Via YouTuber a16z:
Even though hundreds of millions of people use Apple products every single day, very few people have been able to reveal the secrets and the stories behind designing them. But software engineer Ken Kocienda, who worked there in the final years of the Steve Jobs era — “the Golden Age of Apple” — offers an inside look at Apple’s creative process in his widely acclaimed book, Creative Selection. He’s the “Directly Responsible Individual” (more on that title within!) for designing iPhone multi-touch and much more under the watchful eye of Steve Jobs… who, by the way, would have been 64 years old today.
This is an insider’s account of creativity — with lessons for software design and product management for anyone — because it delves into experiments around designing novel user interfaces, as well as the deep questions many companies face around organizing creativity and the creative decision-making process. Especially given a strong leader (and product visionary like Steve Jobs). a16z Deal and Research operating partner Frank Chen — formerly VP of Products and UI Design at HP Software as well as VP of Product Development at a consumer-facing startup before that, and Director of Product Management at Netscape and product manager at Oracle too — interviews Kocienda in this in-depth video interview all about product design.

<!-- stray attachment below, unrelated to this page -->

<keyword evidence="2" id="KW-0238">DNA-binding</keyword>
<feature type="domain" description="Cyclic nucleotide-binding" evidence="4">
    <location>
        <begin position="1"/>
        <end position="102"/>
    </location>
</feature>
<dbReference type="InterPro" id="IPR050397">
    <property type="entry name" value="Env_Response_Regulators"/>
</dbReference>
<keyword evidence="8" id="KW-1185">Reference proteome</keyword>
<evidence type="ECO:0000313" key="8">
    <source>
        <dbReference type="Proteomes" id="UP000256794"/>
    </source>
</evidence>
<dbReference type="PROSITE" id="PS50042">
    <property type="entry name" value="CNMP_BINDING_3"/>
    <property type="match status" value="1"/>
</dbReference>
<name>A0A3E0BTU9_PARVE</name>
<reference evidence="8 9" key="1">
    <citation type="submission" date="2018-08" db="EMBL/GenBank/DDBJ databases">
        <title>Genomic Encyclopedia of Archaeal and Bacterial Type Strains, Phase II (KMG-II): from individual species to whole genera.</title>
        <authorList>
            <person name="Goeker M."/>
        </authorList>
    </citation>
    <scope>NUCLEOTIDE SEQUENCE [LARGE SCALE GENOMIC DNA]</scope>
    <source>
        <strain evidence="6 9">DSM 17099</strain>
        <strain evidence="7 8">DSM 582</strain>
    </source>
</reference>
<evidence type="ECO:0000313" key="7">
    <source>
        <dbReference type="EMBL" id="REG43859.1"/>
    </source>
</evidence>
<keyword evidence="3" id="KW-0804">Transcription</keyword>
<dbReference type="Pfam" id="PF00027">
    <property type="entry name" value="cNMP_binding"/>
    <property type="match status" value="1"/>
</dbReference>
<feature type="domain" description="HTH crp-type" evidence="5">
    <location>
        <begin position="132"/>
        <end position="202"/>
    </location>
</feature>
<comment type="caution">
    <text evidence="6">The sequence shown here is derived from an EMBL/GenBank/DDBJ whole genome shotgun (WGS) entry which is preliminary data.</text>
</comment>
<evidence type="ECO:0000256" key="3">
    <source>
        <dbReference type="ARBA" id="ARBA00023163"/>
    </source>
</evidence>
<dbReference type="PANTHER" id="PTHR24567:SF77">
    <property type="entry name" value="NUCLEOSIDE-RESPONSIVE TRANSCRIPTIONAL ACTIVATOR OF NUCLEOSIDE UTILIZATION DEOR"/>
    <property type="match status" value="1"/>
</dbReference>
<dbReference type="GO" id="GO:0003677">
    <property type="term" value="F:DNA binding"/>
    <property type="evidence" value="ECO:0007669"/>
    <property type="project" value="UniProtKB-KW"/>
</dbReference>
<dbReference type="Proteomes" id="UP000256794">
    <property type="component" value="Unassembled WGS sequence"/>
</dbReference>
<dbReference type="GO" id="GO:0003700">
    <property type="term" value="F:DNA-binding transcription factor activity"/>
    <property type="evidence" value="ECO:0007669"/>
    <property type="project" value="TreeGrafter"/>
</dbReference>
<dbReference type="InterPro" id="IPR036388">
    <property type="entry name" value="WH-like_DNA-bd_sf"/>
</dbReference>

This conversation is the golden ticket into the Golden Age of design, with lessons for any software developer, product manager, organizational leader, or maker. Enter this video and feel free to explore the different topics labeled throughout:
— How Apple thought about open source in 2001
— The role of demos in Apple’s software development process
— Career management fork in the road: ship teams or ship products?
— The Apple notion of a “Directly Responsible Individual”
— Apple’s extreme secrecy: feature or bug?
— How the team decided to ship iPhone OS without copy and paste
— The scariest room in Silicon Valley: demo’ing to Steve Jobs
— Was there too much hero worship at Apple?
— The role of whimsy and playfulness in designing software
— Did waiting for Steve to make decisions slow decision-making?
Direct link to video here.
[Thanks to MacDailyNews Reader “thelonious mac” for the heads up.]